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The William Harvey Research Institute - Barts and The London

Professor Leo Dunkel

Leo

Professor of Paediatric Endocrinology

Centre: Endocrinology

Email: l.dunkel@qmul.ac.uk
Telephone: +44(0) 20 7882 6235

Profile

Professor Leo Dunkel graduated in Medicine in 1981 at the University of Helsinki, Finland and completed his residency in Paediatrics and Paediatric Endocrinology at the Hospital for Children and Adolescents, University of Helsinki. After his residency, he undertook postdoctoral training in the Division of Reproductive Biology at Stanford University. He worked at the University of Kuopio, Finland, as Chair of Paediatrics in the Department of Clinical Medicine, before moving to the Centre for Endocrinology at the William Harvey Research Institute in 2011.

Professor Dunkel was the Founding member and first Chairman of the Finnish Society for Paediatric Endocrinology (1999) and has been an active member of the European Society for Paediatric Endocrinology (Member from 1988), including as a Council Member (2000-2004) and Program Organising Committee Member (2007-2012). Professor Dunkel has also served on the Committee for Scientific Education, Faculty of Medicine, University of Helsinki (1998-2001) and University of Kuopio (2004-2011) and on the Editorial Boards of several scientific journals. He currently serves on the Editorial Board of the Journal of Clinical Endocrinology and Metabolism.

Research

Group members

Drs Leonardo Guasti (Senior Lecturer); Sasha Howard (NIHR Academic Clinical Lecturer/SPR in Paediatric Endocrinology and Diabetes); Muriel Meso (PhD Student and Clinical Training Fellow); Harsini Katugampola (PhD Student and Clinical Training Fellow); Ms Jayna Mistry (PhD student); Alessandra Mancini (PhD student); Tansit Saengkaew (PhD student)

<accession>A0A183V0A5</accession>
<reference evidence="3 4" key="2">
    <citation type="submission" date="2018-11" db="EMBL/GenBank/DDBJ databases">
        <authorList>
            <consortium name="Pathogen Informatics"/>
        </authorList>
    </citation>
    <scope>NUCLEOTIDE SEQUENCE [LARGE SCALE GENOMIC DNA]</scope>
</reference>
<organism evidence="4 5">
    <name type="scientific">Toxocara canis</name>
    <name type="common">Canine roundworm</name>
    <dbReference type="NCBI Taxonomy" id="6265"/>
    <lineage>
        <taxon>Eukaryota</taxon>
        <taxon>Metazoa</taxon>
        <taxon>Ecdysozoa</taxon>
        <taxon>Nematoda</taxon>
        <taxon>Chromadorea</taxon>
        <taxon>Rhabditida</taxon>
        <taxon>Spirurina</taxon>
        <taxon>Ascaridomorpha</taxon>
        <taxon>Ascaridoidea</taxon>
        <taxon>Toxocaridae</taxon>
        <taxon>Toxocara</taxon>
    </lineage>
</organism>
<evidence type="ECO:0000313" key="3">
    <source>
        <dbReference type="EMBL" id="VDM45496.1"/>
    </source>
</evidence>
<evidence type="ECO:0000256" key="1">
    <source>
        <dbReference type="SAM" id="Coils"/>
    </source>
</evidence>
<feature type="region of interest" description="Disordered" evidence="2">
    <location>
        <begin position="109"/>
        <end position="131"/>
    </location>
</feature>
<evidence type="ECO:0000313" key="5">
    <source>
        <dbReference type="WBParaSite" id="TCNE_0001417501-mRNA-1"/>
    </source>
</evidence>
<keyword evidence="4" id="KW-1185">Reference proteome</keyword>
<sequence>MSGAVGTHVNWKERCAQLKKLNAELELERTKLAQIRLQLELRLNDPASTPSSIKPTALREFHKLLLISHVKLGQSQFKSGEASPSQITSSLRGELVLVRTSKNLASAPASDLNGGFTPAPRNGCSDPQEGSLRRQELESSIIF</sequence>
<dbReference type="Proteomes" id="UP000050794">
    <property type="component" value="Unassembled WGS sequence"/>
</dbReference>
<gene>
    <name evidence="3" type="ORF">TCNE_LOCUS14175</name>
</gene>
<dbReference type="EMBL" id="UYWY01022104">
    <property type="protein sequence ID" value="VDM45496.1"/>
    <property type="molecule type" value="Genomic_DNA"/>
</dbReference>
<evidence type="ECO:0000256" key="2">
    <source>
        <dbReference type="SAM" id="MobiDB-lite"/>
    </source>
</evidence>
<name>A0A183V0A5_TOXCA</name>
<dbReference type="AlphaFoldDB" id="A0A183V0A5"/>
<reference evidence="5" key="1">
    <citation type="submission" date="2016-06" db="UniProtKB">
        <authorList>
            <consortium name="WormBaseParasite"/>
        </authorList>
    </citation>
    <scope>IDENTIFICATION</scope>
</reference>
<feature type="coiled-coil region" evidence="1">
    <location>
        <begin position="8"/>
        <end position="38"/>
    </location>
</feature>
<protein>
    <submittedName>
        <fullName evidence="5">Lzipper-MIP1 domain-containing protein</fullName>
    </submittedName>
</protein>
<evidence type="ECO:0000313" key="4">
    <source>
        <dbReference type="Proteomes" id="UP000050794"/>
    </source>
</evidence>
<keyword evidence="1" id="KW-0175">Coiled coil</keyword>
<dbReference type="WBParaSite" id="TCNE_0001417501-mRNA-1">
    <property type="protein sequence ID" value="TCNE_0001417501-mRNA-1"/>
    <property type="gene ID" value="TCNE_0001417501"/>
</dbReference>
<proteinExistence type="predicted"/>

Summary 

Paediatric Endocrinology Research Group
Professor Dunkel has a long-standing interest in the area of growth and puberty. In the past 10 years, he has focused on the regulation of linear growth. These studies have culminated in a conceptually new paradigm: inhibiting the biological action of oestrogen could provide an efficacious therapy for treating various growth disorders. Indeed, the growth promoting potential of a third-generation aromatase inhibitor is currently being investigated in two placebo-controlled clinical trials.

Professor Dunkel is also using genetic tools to establish the causes of X in his well-characterized cohort So far, these studies have established that a previously uncharacterised gene (IGSF10) promotes the growth and differentiation of gonadotropin-releasing hormone (GnRH) neurons, an important discovery because it implicates involvement of a previously unsuspected biological pathway in the control of pubertal timing.  He has also accrued good evidence that ISGF10 variants may underlie some cases of hypogonadotrophic hypogonadism (HH), where patients have complete pubertal failure due to GnRH deficiency.

A major focus of Professor Dunkel’s current work is the development of novel cell models to interrogate the genetic factors underlying the timing of sexual maturation through the GnRH neuronal network (see Figures 1 through 3). To this end, his group has generated induced pluripotent stem cell (iPSC) lines to enable study of neuronal growth and GnRH-neuron differentiation in patients with disorders of sexual maturation: self-limited delayed puberty, Kallmann Syndrome (KS) and HH. This platform promises to act as a basis for delineating the processes of neuronal maturation, for example, by genetically manipulating candidate gene expression in patient-generated iPSC lines. It also provides an excellent resource to study the functional effects of variants found in his exome sequencing studies of patients with self-limited delayed puberty.  

Genetics of the timing of puberty

Genetics of the timing of puberty